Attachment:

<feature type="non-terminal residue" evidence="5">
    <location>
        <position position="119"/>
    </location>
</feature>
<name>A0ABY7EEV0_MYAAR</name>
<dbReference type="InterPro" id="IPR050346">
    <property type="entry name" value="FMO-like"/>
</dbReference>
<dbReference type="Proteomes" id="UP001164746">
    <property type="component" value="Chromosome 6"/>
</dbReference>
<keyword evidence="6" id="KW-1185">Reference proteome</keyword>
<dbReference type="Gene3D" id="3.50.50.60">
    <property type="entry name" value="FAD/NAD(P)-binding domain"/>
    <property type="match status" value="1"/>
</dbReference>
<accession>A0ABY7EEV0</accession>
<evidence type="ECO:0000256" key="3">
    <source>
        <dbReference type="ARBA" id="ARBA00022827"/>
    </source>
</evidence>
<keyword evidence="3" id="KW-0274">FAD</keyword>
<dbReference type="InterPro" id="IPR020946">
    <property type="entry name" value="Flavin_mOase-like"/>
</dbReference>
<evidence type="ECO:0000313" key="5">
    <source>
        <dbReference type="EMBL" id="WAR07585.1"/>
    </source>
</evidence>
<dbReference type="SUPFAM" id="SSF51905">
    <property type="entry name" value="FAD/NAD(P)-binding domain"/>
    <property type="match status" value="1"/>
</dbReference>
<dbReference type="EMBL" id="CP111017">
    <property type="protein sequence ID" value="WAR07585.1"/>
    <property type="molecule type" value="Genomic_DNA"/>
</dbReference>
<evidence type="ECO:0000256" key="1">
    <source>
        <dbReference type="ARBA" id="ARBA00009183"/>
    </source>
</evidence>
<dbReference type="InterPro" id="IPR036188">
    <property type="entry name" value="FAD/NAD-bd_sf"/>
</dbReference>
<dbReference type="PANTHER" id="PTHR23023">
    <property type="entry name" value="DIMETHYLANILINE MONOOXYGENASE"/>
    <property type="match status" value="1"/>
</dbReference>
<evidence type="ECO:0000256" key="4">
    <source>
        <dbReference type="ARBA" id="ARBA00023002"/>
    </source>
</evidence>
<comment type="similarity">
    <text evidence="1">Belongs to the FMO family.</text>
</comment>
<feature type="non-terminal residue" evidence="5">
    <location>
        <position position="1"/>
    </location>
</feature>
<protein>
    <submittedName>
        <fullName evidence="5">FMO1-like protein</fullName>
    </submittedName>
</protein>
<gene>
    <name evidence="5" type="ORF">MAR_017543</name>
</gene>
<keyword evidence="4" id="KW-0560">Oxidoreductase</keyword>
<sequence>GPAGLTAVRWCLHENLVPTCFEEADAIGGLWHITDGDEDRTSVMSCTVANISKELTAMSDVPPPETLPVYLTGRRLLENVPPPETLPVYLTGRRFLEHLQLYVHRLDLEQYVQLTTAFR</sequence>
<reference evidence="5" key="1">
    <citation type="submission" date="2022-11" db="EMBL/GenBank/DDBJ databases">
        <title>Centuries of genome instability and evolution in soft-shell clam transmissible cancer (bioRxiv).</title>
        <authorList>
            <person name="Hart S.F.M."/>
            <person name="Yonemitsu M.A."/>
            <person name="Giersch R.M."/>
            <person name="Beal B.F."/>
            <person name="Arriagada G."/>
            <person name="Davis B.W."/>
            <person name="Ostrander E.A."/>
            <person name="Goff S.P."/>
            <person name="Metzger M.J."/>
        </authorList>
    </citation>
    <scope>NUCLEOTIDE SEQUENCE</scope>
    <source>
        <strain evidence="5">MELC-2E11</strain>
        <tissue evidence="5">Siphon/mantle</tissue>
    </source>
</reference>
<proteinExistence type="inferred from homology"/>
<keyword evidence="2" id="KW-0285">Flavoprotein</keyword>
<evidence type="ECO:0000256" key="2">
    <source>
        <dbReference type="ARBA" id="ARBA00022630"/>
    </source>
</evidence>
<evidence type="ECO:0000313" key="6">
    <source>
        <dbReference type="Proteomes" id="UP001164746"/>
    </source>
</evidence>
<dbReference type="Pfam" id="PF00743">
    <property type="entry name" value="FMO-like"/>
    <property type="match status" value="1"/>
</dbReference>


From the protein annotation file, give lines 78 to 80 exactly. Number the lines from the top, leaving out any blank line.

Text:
        <title>Centuries of genome instability and evolution in soft-shell clam transmissible cancer (bioRxiv).</title>
        <authorList>
            <person name="Hart S.F.M."/>